“It was good reconnecting with her. We talked about the things she accomplished. I think what’s important is that Linda knew the Lord. You know, we were all part of a good era of women’s basketball in the Public League. I know I had a good foundation with my mother (Lois Lee), my high school basketball coach Bernie Ivens, softball coach Paulette Bolton and Eleanore Johnson (volleyball coach).
“We all went to college. Linda went to North Carolina State. Jadeane went to Syracuse. Linda Hester went to La Salle. I went to Temple. We all had good people around us who provided a good foundation. We’ll never forget that.”
Marilyn Stephens, former Simon Gratz and Temple basketball standout, is the head women’s basketball coach at Cheyney University. Stephens attended Page’s book signing. She wanted her players to know about her legacy.
“Right now, one of my players is reading her book,” Stephens said. “Linda signed her book to Cheyney women’s basketball. I was devastated when I heard the news that she had passed. She was a great player.”
They called her “Hawkeye,” and she could really put the ball in the basket. Page was raised in Southwest Philly. She scored 2,383 points in her scholastic career.
She was a big time player for North Carolina State. She was one of four women to score more than 2,000 points for the Wolfpack. She scored 2,307 points, ranking second all-time at the school. She was named first-team All Atlantic Coast Conference twice. She was chosen three times on the ACC all-tournament team. In 1983, she was named MVP of the ACC tournament. In 1985, Page averaged 21.1 points and 7.6 rebounds a game while leading NC State to the ACC championship.
“She was the best player in Philadelphia,” said Hester, who had a magnificent college basketball career at La Salle. “Her skill level was phenomenal. She wanted to be the best and she accomplished that. Excellence was always her standard. It all started in high school.”
Dawn Staley, head women’s basketball coach at the University of South Carolina, played at Dobbins Tech after Page. Like Page, Staley was a high school All-American. She also played her college basketball in the ACC at the University of Virginia. In addition, she had a great career in the WNBA.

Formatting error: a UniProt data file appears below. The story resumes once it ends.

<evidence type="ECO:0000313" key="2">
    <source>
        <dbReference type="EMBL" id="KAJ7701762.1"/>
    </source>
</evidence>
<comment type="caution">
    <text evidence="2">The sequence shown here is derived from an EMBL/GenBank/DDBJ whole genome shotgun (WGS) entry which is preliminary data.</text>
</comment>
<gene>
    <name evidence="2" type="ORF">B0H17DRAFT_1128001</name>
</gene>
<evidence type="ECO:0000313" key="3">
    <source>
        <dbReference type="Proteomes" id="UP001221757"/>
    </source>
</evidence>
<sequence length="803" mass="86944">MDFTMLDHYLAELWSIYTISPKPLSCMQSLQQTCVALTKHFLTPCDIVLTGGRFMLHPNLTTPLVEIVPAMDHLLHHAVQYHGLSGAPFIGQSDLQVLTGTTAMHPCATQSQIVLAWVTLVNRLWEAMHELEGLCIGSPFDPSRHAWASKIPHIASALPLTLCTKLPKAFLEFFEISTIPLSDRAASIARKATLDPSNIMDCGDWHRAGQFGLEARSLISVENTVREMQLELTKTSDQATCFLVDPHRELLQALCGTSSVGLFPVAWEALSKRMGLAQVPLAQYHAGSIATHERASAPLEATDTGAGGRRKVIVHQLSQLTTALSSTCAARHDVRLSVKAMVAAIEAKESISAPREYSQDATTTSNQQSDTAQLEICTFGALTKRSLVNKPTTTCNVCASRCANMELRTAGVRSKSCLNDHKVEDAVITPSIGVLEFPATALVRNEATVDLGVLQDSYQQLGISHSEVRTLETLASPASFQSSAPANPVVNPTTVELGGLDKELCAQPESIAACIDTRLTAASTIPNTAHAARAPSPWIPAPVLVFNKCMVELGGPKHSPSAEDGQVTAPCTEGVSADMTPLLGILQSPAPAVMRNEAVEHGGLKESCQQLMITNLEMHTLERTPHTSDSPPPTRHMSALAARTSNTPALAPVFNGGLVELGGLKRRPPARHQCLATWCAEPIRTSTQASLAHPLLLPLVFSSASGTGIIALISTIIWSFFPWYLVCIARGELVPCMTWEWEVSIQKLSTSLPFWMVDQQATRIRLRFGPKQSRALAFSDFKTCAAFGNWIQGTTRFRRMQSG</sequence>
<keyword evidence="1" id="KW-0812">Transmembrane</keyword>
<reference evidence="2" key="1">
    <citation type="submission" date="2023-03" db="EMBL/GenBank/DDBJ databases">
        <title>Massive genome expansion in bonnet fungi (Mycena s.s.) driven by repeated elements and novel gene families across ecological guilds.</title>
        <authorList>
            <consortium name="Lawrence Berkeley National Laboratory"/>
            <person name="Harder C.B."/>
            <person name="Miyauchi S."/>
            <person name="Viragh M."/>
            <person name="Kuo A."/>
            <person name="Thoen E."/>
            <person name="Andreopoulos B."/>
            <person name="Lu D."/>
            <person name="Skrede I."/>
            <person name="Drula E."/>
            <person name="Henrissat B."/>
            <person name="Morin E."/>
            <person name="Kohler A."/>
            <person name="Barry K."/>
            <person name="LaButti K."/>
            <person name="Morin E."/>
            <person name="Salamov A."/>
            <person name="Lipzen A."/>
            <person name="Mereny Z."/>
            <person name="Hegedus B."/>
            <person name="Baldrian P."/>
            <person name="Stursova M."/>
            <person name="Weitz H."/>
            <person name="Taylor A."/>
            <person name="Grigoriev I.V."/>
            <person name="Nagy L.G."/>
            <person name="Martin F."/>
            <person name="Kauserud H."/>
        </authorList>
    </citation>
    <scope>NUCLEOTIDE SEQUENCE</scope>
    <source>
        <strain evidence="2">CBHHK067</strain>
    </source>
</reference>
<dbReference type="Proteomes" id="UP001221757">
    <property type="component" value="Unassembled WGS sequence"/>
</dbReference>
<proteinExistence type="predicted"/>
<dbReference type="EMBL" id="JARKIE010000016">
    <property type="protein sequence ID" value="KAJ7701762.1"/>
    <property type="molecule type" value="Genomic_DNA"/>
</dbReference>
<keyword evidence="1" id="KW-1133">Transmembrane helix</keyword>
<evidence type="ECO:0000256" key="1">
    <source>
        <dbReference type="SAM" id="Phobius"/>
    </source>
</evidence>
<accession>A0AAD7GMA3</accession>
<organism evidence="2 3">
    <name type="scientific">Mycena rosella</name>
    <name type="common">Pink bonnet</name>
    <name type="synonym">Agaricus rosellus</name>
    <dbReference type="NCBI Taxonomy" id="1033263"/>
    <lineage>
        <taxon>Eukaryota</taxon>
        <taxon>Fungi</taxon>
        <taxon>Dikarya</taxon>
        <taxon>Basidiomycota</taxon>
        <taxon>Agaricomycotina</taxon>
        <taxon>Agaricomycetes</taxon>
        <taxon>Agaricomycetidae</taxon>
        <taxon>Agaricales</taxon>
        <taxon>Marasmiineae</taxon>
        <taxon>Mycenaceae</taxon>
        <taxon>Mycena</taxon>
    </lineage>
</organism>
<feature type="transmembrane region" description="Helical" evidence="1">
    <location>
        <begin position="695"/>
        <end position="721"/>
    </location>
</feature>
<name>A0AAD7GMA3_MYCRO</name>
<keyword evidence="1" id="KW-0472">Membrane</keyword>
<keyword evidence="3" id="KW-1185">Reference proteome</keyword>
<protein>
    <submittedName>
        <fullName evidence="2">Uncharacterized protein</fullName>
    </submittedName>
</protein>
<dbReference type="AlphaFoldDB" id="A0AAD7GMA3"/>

“I think Linda Page put Dobbins on the map,” Staley said. “I didn’t meet her until afterwards. She was very articulate. She loved basketball. She paved the way for a lot of players. She’ll be missed by the Philadelphia community.”
Page played for two legendary coaches, Dr. Tony Coma (Dobbins Tech) and Kay Yow (North Carolina State) during her career. Lurline Jones, former University City head coach and Alison Eachus, ex-William Penn High head coach, will always remember Page for her contributions to the game.
“I was shocked and saddened with the news of Linda’s passing,” Jones said. “Ever since her book was published, I had the pleasure of planning a book signing and reception at Dobbins her. In early August we discussed her appearance at the SRC and City Council. It was on Tuesday afternoon, Oct. 4th, at a meeting with Councilwoman (Jannie) Blackwell that she would get the ball rolling for such an appearance. She will be missed. I am thankful that I was able to spend some quality time with her as she told her story. I hope that the family and those of us in the basketball arena will keep her legacy alive.”
“Linda Page played basketball for our AAU team, the Philadelphia Belles,” Eachus said. “I also coached against her while she was at Dobbins and I was at William Penn. I have hundreds of Linda Page stories, each a fond memory of a special character. Philly has lost another legend; the basketball community has lost a great player and those who knew her lost a friend. She will be missed by many.”
Page graduated from North Carolina State with a degree in criminal justice. She was a retired juvenile probation officer. She had the Linda Page Shooting Clinic. Page also played professional basketball in Sweden and Spain.
Funeral arrangements have yet to be finalized.
Barely a week has passed since the School Reform Commission publicized its controversial, “Blueprint for Transforming Philadelphia’s Public Schools,” and charter school leaders are letting it be known they will fight any plan that attacks per-pupil funding or forces charters schools to adopt an enrollment cap.
Specifically, charter school educators are taking umbrage with the SRC’s plan to slash $149 million from charter school funding, which represents a whopping seven percent drop in per-pupil funding. The plan also calls for a three-year freeze on per-pupil payments, and finally, the enforcement of a mutually agreed upon growth schedule. SRC officials believe it can balance its budget in five years if these and other cuts are implemented.